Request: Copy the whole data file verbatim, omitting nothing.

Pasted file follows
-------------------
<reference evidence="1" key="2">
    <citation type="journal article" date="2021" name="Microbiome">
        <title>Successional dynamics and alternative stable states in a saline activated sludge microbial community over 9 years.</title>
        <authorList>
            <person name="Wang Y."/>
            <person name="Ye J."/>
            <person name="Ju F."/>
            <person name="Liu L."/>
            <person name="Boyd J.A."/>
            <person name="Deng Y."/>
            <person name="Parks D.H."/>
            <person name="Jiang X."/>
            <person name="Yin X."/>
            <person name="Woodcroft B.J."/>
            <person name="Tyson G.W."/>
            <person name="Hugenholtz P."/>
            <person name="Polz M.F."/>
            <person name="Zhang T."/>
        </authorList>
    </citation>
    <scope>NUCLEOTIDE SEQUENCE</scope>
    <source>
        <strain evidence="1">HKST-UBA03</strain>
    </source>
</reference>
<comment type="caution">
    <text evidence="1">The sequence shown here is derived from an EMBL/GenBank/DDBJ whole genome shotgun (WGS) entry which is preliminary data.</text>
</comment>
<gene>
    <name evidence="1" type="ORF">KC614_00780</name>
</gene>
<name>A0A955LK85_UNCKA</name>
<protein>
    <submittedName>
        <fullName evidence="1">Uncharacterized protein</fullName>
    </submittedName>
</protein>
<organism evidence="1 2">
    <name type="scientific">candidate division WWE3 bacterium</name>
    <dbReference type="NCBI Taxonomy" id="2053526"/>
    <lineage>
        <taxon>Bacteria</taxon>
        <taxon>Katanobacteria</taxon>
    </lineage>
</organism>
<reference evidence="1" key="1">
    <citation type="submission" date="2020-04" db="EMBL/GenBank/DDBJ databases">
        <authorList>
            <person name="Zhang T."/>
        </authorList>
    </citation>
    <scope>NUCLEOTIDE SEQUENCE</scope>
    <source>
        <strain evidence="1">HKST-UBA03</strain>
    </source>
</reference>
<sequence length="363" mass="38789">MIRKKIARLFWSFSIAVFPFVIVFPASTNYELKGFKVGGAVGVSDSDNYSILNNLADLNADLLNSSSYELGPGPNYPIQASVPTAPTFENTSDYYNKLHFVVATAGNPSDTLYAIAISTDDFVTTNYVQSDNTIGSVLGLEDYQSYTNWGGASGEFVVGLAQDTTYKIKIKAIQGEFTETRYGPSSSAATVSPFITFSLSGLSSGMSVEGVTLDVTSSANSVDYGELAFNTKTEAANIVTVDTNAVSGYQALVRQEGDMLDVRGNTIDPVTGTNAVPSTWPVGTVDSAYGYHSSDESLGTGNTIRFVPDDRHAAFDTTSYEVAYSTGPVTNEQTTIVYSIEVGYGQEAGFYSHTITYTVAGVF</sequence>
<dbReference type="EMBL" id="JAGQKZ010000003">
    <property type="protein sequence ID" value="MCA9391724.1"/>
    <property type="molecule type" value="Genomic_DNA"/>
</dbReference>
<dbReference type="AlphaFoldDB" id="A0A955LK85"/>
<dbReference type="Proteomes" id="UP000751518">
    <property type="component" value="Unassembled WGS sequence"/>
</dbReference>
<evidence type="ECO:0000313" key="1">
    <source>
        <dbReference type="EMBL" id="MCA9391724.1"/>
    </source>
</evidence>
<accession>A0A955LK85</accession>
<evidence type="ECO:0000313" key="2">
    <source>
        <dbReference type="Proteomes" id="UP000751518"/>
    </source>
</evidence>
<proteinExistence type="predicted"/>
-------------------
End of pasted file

<reference evidence="1" key="2">
    <citation type="journal article" date="2021" name="Microbiome">
        <title>Successional dynamics and alternative stable states in a saline activated sludge microbial community over 9 years.</title>
        <authorList>
            <person name="Wang Y."/>
            <person name="Ye J."/>
            <person name="Ju F."/>
            <person name="Liu L."/>
            <person name="Boyd J.A."/>
            <person name="Deng Y."/>
            <person name="Parks D.H."/>
            <person name="Jiang X."/>
            <person name="Yin X."/>
            <person name="Woodcroft B.J."/>
            <person name="Tyson G.W."/>
            <person name="Hugenholtz P."/>
            <person name="Polz M.F."/>
            <person name="Zhang T."/>
        </authorList>
    </citation>
    <scope>NUCLEOTIDE SEQUENCE</scope>
    <source>
        <strain evidence="1">HKST-UBA03</strain>
    </source>
</reference>
<comment type="caution">
    <text evidence="1">The sequence shown here is derived from an EMBL/GenBank/DDBJ whole genome shotgun (WGS) entry which is preliminary data.</text>
</comment>
<gene>
    <name evidence="1" type="ORF">KC614_00780</name>
</gene>
<name>A0A955LK85_UNCKA</name>
<protein>
    <submittedName>
        <fullName evidence="1">Uncharacterized protein</fullName>
    </submittedName>
</protein>
<organism evidence="1 2">
    <name type="scientific">candidate division WWE3 bacterium</name>
    <dbReference type="NCBI Taxonomy" id="2053526"/>
    <lineage>
        <taxon>Bacteria</taxon>
        <taxon>Katanobacteria</taxon>
    </lineage>
</organism>
<reference evidence="1" key="1">
    <citation type="submission" date="2020-04" db="EMBL/GenBank/DDBJ databases">
        <authorList>
            <person name="Zhang T."/>
        </authorList>
    </citation>
    <scope>NUCLEOTIDE SEQUENCE</scope>
    <source>
        <strain evidence="1">HKST-UBA03</strain>
    </source>
</reference>
<sequence length="363" mass="38789">MIRKKIARLFWSFSIAVFPFVIVFPASTNYELKGFKVGGAVGVSDSDNYSILNNLADLNADLLNSSSYELGPGPNYPIQASVPTAPTFENTSDYYNKLHFVVATAGNPSDTLYAIAISTDDFVTTNYVQSDNTIGSVLGLEDYQSYTNWGGASGEFVVGLAQDTTYKIKIKAIQGEFTETRYGPSSSAATVSPFITFSLSGLSSGMSVEGVTLDVTSSANSVDYGELAFNTKTEAANIVTVDTNAVSGYQALVRQEGDMLDVRGNTIDPVTGTNAVPSTWPVGTVDSAYGYHSSDESLGTGNTIRFVPDDRHAAFDTTSYEVAYSTGPVTNEQTTIVYSIEVGYGQEAGFYSHTITYTVAGVF</sequence>
<dbReference type="EMBL" id="JAGQKZ010000003">
    <property type="protein sequence ID" value="MCA9391724.1"/>
    <property type="molecule type" value="Genomic_DNA"/>
</dbReference>
<dbReference type="AlphaFoldDB" id="A0A955LK85"/>
<dbReference type="Proteomes" id="UP000751518">
    <property type="component" value="Unassembled WGS sequence"/>
</dbReference>
<evidence type="ECO:0000313" key="1">
    <source>
        <dbReference type="EMBL" id="MCA9391724.1"/>
    </source>
</evidence>
<accession>A0A955LK85</accession>
<evidence type="ECO:0000313" key="2">
    <source>
        <dbReference type="Proteomes" id="UP000751518"/>
    </source>
</evidence>
<proteinExistence type="predicted"/>